EarthBeat Weekly: Pulitzers spotlight climate coverage

The most prestigious of journalism prizes celebrates deep reporting and engaging multi-media storytelling.

This article appears in the EarthBeat Weekly feature series. View the full series.

EarthBeat Weekly
Your weekly newsletter about faith and climate change
May 8, 2020

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Pulitzer Prize Administrator Dana Canedy announcing this year's winners from her living room (EarthBeat screengrab)

Along with everything else these days, the awarding of the Pulitzer Prizes this week unfolded quite differently than usual. Instead of announcing the winners from an august setting at Columbia University in Manhattan, prize administrator Dana Canedy broke the big news from her living room.

Even more striking were the stories she celebrated. As Kristen Hare of Poynter noted, coverage of climate change captured more Pulitzer recognition this year than perhaps ever before: a winner and several finalists. So this week we'll venture a bit outside the lines of our usual focus on faith and climate to share some extraordinary climate journalism with you.

What stands out is not just the depth of reporting but the quality of multi-media presentation. These stories were produced in ways that engage readers and enhance understanding of complex topics. 

Take The Washington Post's winning entry in the Explanatory Reporting category, described by the judges as "a groundbreaking series that showed with scientific clarity the dire effects of extreme temperatures on the planet."

The Post analyzed more than a century of U.S. temperature data and found that major areas – home to ten percent of the country's population – are nearing or have already crossed the critical 2-degree Celsius mark. That's the temperature the U.N.'s Intergovernmental Panel on Climate Change warns that, if exceeded globally, would kill off virtually all coral reefs and unleash massive sea level rise as a result of retreating ice sheets in Greenland and Antarctica.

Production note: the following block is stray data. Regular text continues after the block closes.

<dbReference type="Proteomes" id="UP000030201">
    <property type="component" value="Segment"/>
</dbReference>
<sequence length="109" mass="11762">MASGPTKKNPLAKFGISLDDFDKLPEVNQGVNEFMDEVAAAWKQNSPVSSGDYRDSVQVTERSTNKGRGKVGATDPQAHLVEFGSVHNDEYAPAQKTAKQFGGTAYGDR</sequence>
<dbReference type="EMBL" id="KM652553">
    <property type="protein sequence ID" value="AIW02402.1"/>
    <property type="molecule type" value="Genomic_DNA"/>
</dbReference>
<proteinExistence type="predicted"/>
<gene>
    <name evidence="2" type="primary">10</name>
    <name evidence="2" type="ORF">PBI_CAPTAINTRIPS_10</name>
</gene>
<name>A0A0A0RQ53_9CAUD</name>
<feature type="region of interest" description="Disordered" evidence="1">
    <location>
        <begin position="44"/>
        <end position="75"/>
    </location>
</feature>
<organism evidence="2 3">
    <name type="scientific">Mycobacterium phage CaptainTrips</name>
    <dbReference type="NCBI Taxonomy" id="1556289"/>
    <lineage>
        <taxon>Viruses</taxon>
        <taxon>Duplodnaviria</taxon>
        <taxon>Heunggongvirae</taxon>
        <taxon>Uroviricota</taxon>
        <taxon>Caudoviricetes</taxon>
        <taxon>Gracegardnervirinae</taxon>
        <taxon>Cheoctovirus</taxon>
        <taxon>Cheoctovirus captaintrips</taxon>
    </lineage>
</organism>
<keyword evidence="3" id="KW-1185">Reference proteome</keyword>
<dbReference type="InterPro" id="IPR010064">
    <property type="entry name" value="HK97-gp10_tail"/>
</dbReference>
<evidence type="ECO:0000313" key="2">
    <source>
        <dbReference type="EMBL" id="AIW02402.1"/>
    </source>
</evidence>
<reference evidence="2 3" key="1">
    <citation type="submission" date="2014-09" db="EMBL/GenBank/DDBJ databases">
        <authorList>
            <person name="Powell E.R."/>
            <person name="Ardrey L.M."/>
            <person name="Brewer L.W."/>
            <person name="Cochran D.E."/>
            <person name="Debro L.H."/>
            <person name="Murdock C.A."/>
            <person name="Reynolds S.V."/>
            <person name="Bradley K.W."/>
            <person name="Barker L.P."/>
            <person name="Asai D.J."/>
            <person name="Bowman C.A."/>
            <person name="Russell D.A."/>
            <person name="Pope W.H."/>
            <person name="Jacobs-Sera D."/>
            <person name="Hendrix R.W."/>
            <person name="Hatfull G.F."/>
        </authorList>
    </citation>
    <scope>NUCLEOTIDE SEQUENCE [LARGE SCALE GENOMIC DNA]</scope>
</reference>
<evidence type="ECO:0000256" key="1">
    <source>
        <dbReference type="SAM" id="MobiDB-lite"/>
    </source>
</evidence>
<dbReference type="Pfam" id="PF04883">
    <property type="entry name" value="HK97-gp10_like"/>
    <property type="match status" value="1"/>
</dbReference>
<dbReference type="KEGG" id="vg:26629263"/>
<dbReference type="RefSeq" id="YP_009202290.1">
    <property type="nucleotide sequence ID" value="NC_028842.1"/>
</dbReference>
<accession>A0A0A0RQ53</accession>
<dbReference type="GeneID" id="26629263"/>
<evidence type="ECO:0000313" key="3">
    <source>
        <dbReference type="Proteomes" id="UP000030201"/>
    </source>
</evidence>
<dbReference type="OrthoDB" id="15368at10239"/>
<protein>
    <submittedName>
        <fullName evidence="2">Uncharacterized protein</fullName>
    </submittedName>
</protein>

I found myself especially hooked by the way The Post tells this story, "How we know global warming is real."

If you're not a subscriber to these publications, you may be asked to register or subscribe. There are usually inexpensive introductory offers available, and there's no better time than now to support independent journalism. In some cases, the Pulitzer organization has pasted the stories onto its own site.

Here's some of the other work that received Pulitzer recognition this week:


Here's some of what's new on EarthBeat this week:


Here's some of what's new in climate-related coverage elsewhere:


Upcoming event:

As part of Laudato Si' week, the Canadian branch of the Global Catholic Climate Movement will host a one-hour teaching webinar featuring Sister at 1:30 p.m. EST May 20. Sister Priscilla Solomon, CSJ and Sister Linda Gregg, CSJ, both of the Federation of the Sisters of St. Joseph in Canada will lead the webinar. More details and a link to the registration page here. One advantage of so many events moving online is their accessibility to a wider audience. If you'd like to expand the audience of your next virtual climate event, please post it here.


 

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EarthBeat graphic by Toni-Ann Ortiz

Closing beat:

Starting this Monday, in honor of #laudatosi5, join us in a guided reading of @Pontifex's groundbreaking encyclical in its new series, Digging Into Laudato Si'. Sign up to get the reflections delivered straight to your inbox.   

NCR is closing out its annual Spring Fund Drive as I type this. Given the circumstances of COVID-19, we had no idea what to expect. We should have known you'd show up in force! Thank you for exceeding our goal of $150,000 – and if you've not yet chipped in or become a member, there's still time. You can make a one-time donation here or become a member of NCR Forward for as little as $5 a month here.

Thanks for reading.

Bill Mitchell
NCR Climate Editor
bmitchell@ncronline.org